Jeff Manes: A spiritual journey through priest’s eyes
June 8, 2013 10:56AM
Father Joseph Ivans, a Catholic priest was born and raised in India. He now lives in Hammond. | Supplied photo
Updated: August 8, 2013 2:21AM
“Let us touch the dying, the poor, the lonely and the unwanted according to the graces we have received and let us not be ashamed or slow to do the humble work.”
— Mother Teresa
The Rev. Joseph Ivans lives at the Albertine Retirement Home near Bishop Noll Institute in Hammond. The place is run by the Albertine Sisters, a group of Polish-born nuns.
Ivans, 89, stands in at 5 feet, 2 inches tall and weighs 115 pounds soaking wet. He arises at 5:15 every morning and says his prayers for about 90 minutes. Then, he attends Mass. And then he has breakfast. Some days he goes to the Carmelite Monastery in Munster to hear confessions. He still makes visitations at local hospitals.
In what part of India were you born?
“In the State of Kerala,” he said. “It means ‘land of the coconut palms.’ Kerala is located in the southwest corner of India. I was born as an Eastern rite Catholic. I belong to the community known as St. Thomas Christians.”
Being Catholic you had to have been in the minority.
“Yes, 80 percent of India is Hindu; 10 percent Muslim. About three percent are Christian.”
You’re old enough to remember India’s caste system.
“The caste system was very strong in India. There were four major castes. The educated people were known as Brahmins. St. Thomas, the apostle, preached only to the Brahmins. Brahmin means ‘God’s people.’”
What about the bottom rung of the social ladder, the Untouchables?
“You have heard of Mahatma Gandhi?”
“Gandhi said the Untouchables were God’s people. By law, the caste system was officially banned. With that said, some of the upper classes still take advantage of the ignorant to this day.
“I remember when Gandhi came to Kerala. He was a well-educated man who lived a very simple life. Although a Hindu, he was a believer in the teachings of Jesus Christ.”
Father, I consider Cesar Chavez and Mahatma Gandhi two of the greatest men who ever lived.
“Gandhi was spat upon by a British man.”
“He gently took his handkerchief and smilingly wiped the saliva from his face. He then reminded the man that Jesus taught that you should not return evil acts with vengeance. You must forgive them.”
When were you ordained?
“In 1952. I attended Madras Christian College. It was the most prestigious college in all of India. As a student, I was involved in protests. We would march and shout out slogans. Gandhi told us to push out the British gently, but not to harm them.”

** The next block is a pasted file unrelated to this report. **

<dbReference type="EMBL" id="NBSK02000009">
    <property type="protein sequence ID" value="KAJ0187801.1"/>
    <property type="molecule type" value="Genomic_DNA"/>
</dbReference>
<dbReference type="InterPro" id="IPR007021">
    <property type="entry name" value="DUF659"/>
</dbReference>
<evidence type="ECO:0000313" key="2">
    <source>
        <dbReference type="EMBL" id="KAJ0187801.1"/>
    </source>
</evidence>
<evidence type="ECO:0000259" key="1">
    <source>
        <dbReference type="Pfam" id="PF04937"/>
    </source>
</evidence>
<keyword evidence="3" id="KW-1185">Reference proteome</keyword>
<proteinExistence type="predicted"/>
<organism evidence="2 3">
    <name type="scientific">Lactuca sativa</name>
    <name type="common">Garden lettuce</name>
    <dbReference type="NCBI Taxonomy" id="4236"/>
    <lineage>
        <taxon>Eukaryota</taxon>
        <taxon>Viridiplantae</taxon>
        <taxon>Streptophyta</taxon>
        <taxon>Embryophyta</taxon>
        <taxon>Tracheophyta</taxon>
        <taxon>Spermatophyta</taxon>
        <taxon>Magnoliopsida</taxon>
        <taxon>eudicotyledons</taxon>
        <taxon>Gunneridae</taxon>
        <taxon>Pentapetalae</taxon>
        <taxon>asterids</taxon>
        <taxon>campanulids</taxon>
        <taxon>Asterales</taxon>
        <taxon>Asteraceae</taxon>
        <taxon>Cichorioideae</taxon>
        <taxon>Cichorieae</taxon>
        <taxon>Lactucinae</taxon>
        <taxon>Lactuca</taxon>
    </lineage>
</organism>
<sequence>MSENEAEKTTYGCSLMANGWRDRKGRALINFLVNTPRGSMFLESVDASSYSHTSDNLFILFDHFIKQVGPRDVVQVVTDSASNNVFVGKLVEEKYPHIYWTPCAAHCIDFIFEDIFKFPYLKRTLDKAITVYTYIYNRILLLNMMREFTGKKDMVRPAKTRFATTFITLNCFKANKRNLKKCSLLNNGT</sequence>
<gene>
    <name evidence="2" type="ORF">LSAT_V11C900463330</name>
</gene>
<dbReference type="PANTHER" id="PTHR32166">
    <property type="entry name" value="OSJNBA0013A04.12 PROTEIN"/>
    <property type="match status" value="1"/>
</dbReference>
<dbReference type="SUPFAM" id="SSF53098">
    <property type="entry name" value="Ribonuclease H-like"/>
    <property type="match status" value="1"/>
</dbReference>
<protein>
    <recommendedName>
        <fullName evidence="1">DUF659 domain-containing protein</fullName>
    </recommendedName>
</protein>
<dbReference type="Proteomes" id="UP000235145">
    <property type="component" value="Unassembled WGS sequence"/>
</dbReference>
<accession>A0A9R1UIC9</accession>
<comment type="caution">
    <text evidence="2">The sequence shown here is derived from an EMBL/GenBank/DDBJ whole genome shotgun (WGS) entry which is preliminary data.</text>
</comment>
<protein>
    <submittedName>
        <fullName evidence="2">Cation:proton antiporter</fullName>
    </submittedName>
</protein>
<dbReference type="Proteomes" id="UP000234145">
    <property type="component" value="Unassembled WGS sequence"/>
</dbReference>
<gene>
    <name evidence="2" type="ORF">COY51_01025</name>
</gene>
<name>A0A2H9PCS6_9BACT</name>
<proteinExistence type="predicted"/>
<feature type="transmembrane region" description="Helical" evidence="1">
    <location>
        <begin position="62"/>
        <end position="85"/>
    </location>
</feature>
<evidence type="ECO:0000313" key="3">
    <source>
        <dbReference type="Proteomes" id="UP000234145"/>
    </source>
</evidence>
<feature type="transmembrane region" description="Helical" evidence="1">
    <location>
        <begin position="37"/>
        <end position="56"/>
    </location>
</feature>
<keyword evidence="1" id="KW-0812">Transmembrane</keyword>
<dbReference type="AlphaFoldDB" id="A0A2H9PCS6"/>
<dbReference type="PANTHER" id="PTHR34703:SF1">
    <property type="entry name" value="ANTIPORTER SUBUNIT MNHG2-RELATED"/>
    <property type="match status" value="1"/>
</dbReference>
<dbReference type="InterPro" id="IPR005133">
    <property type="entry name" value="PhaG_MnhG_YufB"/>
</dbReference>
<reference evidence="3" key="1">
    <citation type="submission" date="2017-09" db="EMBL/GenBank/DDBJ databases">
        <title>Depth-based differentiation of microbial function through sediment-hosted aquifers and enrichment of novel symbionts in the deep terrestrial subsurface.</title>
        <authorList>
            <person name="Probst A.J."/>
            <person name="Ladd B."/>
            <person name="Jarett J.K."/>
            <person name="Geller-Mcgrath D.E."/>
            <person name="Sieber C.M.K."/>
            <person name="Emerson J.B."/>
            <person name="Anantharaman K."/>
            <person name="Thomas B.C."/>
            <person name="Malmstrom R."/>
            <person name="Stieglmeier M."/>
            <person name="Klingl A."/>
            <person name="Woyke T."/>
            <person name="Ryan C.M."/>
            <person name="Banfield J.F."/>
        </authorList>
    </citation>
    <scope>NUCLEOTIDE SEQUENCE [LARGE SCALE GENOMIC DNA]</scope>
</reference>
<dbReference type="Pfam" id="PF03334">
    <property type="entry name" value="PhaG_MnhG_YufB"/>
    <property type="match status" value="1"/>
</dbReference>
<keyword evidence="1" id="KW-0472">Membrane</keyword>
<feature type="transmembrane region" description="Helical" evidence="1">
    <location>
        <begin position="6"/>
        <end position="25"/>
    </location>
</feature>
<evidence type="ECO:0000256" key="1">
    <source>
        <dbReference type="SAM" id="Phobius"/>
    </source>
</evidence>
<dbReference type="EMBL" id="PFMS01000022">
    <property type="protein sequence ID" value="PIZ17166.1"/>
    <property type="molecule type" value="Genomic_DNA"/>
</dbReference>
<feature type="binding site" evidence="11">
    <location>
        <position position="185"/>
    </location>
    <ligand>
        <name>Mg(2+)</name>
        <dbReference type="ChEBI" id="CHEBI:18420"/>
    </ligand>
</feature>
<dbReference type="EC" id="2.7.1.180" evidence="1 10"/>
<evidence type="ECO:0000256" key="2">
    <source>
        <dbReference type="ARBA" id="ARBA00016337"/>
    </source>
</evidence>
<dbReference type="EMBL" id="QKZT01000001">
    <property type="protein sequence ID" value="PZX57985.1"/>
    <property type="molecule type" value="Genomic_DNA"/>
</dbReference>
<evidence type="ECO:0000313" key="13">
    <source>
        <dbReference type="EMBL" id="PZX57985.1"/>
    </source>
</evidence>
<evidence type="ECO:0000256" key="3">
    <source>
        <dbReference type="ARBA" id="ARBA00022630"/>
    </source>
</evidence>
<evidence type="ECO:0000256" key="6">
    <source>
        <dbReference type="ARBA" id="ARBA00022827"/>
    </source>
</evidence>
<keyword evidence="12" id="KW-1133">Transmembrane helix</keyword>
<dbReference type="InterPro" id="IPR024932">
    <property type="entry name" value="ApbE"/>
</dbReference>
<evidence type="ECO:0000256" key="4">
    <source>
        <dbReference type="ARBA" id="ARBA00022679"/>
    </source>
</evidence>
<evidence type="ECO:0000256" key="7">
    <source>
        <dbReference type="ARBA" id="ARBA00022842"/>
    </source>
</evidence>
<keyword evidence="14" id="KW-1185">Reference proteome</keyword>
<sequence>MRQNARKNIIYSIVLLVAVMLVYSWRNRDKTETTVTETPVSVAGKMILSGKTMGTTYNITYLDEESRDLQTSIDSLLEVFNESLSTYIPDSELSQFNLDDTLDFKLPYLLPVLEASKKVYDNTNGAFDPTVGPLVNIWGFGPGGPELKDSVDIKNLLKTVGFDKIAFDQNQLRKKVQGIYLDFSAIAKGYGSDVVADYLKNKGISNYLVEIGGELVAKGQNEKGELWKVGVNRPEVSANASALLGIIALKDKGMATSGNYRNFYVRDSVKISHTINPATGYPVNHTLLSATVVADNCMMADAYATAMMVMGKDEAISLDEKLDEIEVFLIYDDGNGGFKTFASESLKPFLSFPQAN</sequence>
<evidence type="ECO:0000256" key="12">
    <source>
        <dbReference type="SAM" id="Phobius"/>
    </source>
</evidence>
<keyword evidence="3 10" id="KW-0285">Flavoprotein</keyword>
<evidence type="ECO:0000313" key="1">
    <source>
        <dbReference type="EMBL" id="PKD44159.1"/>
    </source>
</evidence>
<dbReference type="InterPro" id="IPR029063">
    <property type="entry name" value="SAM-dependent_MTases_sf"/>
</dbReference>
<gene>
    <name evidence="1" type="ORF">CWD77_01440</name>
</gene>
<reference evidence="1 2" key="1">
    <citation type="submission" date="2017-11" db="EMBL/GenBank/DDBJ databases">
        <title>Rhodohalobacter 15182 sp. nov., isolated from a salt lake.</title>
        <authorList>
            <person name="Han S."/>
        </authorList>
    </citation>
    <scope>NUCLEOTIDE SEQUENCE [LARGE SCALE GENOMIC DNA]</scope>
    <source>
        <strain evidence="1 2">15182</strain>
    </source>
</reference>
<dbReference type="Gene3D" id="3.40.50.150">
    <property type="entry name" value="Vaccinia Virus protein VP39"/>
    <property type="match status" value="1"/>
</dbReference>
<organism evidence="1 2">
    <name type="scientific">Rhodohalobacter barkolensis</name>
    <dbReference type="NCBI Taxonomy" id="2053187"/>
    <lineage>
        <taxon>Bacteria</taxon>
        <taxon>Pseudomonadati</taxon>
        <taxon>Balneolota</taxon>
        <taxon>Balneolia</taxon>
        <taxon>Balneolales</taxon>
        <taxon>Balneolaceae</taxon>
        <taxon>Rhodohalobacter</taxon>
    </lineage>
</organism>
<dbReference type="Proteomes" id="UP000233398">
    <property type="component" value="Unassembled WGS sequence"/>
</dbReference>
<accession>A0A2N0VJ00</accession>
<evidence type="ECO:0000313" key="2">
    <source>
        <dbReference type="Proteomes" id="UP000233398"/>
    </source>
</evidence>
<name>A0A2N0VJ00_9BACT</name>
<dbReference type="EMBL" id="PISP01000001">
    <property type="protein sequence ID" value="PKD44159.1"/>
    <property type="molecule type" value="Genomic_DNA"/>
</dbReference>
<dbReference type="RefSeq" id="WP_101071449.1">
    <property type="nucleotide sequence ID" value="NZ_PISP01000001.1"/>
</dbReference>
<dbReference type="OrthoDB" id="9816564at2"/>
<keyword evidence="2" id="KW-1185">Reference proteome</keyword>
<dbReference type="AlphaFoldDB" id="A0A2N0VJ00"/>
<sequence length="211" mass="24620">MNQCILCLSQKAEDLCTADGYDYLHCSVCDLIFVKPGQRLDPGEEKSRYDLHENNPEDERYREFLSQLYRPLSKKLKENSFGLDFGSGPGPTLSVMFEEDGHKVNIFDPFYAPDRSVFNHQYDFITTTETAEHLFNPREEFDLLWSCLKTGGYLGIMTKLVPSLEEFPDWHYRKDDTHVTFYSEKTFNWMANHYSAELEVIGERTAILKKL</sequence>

“She used to visit Kerala often. Mother Teresa was so popular in those days. She was always invited to big Catholic gatherings that would last a week. I remember on one occasion, one of the archbishops asked her to eat with us. She told him, ‘Archbishop, I am not worthy of kissing your feet.’ People thought so highly of her because of the wonderful things she was doing. She was held with the highest respect by the whole church.”
Let’s switch gears. Sports in India?
“Soccer was very popular. Cricket was for the upper classes.”
Your thoughts on author Rudyard Kipling?
“‘Oh, East is East, West is West, and never the twain shall meet.’ He was a typical British imperialist.”
“My father was a very prominent businessman — a merchant. We were upper middle class. My father would always give the beggars alms. When the ordinary people had complaints, they would come to him and he would return the petitions to the government. My mother was a very devout Catholic. She would pray and pray all the time.”
What year did you come to the United States?
“In 1976. I was invited by our previous bishop of the Diocese of Gary, Bishop Grutka. That was a time of turmoil in the entire Catholic Church. There was a shortage of priests throughout the Western world.”
Favorite traditional Indian meal?
“Rice and curry. Rice was a standard meal at home. In our language — not as here — curry is the food that is mixed with the rice, such as fish or vegetables.”
First assignments in America?
“St. James in Highland for three years. I also taught theology at Bishop Noll High School and was at Sacred Heart in Gary.”
I’m not a Catholic, but whether interviewing Sister Peg Spindler, a Catholic nun; Rabbi Michael N. Stevens, a Jew; Moanes Khawalid, a Muslim; Mineko Hirata, a Buddhist; Rev. Charles Edward Adams II, a Baptist; Patricia Riley-Churilla, a Pagan; Rev. Roger Brewin, a Unitarian; or several atheists, I have learned something from each and every one of them.
And when I interviewed this humble man who was born Varakukala Dominic Joseph, a man who knew Mahatma Gandhi, I was touched by his compassion as he told me the story of St. Teresa of Calcutta; a native of Albania. The woman who felt she was not worthy of kissing the archbishop’s feet.
Father Ivans wept.